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Alba Iulia
Saturday, July 2, 2022

Continued enforcing of corporal punishment in some CB schools worrying – JCTR

General News Continued enforcing of corporal punishment in some CB schools worrying - JCTR

Several stakeholders on the Copperbelt have expressed disappointment over the continued reports of some schools still administering corporal punishment on pupils.

Stakeholders said this in separate interviews with ZANIS in Lufwanyama district shortly after an interface meeting held at Kalumbwa secondary School organised by JCTR to sensitise stakeholders on the effects of the practice on children.

Obed Musonda who represented the District Education Board Secretary (DEBS) office said the office is in receipt of some erring teachers giving learners physical punishments.

Mr. Musonda who is also the District Education Planning Officer, said the DEBS office will soon take disciplinary measures against anyone who will be found wanting in the matter.

And Jesuit Centre for theological reflection Copperbelt programme Manager Martin Sikonda said child beating has bad effects on learners’ academic performance.

He said it is in this vein that his organisation decided to intervene and organised an interface meeting with key stakeholders in the area in order to come up with possible means of ending the problem.

Mr. Sikonda explained that child beating in schools does not only defy child rights but something that was abolished a long time ago by government.

He said it is unfortunate that such things are happening when the country is going towards the celebration of the rights of an African Child.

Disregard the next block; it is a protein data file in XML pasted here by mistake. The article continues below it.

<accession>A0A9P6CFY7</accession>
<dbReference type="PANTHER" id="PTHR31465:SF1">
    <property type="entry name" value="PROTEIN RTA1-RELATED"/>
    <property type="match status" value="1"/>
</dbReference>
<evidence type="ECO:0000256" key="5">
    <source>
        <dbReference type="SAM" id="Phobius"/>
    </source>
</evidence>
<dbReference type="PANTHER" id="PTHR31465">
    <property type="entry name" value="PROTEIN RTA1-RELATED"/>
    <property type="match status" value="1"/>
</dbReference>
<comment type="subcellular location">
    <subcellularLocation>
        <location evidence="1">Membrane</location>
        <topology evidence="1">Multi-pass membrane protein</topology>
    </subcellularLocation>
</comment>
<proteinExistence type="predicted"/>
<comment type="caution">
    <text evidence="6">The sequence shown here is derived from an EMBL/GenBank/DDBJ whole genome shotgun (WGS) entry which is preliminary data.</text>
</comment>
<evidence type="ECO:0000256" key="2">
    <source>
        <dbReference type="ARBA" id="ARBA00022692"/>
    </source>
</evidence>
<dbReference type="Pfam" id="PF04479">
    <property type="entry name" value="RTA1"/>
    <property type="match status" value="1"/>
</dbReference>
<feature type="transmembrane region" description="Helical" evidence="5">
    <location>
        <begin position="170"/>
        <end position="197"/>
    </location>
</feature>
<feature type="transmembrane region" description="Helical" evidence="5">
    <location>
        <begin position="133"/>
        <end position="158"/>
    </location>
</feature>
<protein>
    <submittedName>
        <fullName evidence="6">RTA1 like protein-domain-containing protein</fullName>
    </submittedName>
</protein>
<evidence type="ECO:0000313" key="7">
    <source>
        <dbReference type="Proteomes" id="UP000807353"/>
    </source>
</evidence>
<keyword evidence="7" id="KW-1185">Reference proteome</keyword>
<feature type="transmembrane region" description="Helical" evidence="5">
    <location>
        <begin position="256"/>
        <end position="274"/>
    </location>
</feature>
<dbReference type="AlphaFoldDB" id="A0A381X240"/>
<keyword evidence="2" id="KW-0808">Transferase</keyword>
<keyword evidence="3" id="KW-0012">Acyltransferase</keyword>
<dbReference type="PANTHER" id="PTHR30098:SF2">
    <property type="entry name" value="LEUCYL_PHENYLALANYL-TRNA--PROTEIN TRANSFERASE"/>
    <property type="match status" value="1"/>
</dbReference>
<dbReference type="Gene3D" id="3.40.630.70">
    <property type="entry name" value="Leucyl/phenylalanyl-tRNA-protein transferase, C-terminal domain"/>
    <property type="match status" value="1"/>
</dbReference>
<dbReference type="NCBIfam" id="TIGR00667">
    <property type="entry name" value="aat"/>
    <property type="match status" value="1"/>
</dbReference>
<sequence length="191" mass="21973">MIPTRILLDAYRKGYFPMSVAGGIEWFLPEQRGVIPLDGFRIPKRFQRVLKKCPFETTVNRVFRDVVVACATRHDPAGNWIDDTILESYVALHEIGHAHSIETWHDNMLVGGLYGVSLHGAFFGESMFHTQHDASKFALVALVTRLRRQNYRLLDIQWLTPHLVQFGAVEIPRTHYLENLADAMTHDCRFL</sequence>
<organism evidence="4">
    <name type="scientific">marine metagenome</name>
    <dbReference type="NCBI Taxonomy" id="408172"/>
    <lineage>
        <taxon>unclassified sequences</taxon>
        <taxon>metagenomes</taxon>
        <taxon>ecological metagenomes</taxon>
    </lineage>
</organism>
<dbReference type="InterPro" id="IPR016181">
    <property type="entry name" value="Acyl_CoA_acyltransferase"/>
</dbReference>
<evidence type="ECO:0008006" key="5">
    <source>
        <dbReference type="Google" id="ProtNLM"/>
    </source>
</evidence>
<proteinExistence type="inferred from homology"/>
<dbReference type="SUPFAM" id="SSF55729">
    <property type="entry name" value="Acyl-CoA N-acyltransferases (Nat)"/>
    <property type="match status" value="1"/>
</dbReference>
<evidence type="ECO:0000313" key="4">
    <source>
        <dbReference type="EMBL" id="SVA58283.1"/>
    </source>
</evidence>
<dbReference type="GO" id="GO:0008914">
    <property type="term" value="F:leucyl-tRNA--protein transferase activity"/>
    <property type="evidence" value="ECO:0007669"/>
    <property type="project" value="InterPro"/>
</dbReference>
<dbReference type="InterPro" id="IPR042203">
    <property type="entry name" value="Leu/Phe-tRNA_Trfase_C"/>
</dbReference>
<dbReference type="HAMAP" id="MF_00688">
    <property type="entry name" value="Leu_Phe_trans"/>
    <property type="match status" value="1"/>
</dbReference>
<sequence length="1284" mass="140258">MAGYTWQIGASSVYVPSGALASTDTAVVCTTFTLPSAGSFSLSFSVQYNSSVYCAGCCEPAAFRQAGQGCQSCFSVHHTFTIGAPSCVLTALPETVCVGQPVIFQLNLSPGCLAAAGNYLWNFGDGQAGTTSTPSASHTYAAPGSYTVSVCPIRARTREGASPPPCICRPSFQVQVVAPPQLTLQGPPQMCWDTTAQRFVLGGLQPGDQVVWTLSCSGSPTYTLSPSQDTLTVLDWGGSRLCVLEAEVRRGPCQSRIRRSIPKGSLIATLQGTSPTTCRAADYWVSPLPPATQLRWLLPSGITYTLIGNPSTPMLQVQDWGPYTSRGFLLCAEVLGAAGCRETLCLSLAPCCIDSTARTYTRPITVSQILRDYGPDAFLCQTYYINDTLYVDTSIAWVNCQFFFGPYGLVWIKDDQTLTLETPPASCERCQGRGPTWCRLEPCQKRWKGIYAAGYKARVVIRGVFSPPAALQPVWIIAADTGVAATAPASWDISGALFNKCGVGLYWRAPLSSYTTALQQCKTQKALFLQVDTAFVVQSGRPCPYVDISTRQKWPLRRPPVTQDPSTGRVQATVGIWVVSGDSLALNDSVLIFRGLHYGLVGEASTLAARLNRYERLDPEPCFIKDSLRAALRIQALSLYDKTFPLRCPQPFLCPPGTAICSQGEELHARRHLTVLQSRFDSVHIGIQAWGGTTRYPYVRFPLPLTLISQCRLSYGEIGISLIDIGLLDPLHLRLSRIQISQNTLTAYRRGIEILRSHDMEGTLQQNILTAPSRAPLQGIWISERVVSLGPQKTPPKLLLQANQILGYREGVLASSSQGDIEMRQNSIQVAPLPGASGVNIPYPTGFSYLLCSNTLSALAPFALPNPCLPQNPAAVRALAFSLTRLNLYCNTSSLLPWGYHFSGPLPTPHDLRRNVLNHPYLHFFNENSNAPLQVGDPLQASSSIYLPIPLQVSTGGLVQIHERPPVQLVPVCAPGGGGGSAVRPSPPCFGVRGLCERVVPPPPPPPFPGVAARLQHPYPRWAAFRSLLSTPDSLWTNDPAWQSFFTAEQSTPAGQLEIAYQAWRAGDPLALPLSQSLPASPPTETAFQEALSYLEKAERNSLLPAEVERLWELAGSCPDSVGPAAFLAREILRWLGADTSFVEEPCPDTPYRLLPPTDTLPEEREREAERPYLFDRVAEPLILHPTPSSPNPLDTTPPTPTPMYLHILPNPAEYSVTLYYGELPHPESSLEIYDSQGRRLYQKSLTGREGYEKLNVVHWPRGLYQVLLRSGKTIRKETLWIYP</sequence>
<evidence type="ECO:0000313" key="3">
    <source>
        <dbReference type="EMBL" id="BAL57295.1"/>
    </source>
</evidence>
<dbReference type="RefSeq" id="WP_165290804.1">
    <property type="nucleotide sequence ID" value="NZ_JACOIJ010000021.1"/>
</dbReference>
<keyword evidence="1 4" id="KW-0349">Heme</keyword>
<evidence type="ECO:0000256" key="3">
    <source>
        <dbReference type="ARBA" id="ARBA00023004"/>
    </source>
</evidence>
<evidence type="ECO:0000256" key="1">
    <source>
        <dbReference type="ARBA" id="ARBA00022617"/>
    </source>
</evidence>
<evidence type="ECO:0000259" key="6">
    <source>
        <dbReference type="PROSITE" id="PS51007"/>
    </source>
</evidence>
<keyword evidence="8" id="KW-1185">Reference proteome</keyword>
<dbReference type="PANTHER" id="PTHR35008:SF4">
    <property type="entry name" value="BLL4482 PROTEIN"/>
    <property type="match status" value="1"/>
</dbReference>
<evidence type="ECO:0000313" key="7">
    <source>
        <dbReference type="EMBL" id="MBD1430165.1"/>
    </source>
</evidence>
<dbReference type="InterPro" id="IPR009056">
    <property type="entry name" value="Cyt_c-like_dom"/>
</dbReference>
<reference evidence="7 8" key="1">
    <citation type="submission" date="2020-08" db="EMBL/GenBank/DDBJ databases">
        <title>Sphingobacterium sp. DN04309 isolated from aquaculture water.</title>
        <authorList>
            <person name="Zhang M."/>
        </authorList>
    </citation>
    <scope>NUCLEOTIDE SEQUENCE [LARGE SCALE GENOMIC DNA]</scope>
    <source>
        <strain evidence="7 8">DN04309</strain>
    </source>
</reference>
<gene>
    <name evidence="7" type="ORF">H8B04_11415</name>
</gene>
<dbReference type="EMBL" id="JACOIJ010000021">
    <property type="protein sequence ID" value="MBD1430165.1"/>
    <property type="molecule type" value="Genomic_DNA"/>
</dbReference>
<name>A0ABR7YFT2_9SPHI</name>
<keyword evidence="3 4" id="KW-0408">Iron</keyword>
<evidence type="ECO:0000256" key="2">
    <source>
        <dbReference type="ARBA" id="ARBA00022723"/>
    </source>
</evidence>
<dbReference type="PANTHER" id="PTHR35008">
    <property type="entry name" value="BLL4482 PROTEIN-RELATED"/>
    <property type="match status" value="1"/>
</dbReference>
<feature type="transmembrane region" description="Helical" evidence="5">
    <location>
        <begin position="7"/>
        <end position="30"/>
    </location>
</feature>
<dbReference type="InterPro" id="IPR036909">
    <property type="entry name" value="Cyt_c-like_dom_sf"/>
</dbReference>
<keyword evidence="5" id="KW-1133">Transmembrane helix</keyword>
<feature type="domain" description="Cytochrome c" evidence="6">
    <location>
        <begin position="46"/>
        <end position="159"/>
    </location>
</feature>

Meanwhile some of the Pupils talked to explained that they are given physical punishment by some teachers on several occasions.

Other stakeholders who attended the interface meeting were parents, and schools administrators.

In 2003 government abolished the use of corporal punishment in schools because of its effects on learners’ performance.

3 COMMENTS

  1. What do you expect in a country where they don’t accept LGBTQ people, of course they beat up their children – and they condone the practice! Incredible!

  2. It’s very difficult to uproot British customs. The British introduced corporal punishment in schools just like the Public Order Act and we’re stuck with them. That’s why we should take advantage of their exit from the EU to further enhance our cooperation. We’re like Siamese twins, we share the same umbilical cord. So the British must not ignore our struggles with IMF, they should be a brother’s keeper. We expect them to support us all of the times and we’ll also reciprocate.

  3. No corruption you are looking at things from a gay perspective. It is clear that you gays are now free under gay upnd to proudly come out and support such dirty practices. Corporate punishment is some times needed to discipline stubborn African kids who don’t listen. A bit of it is fine

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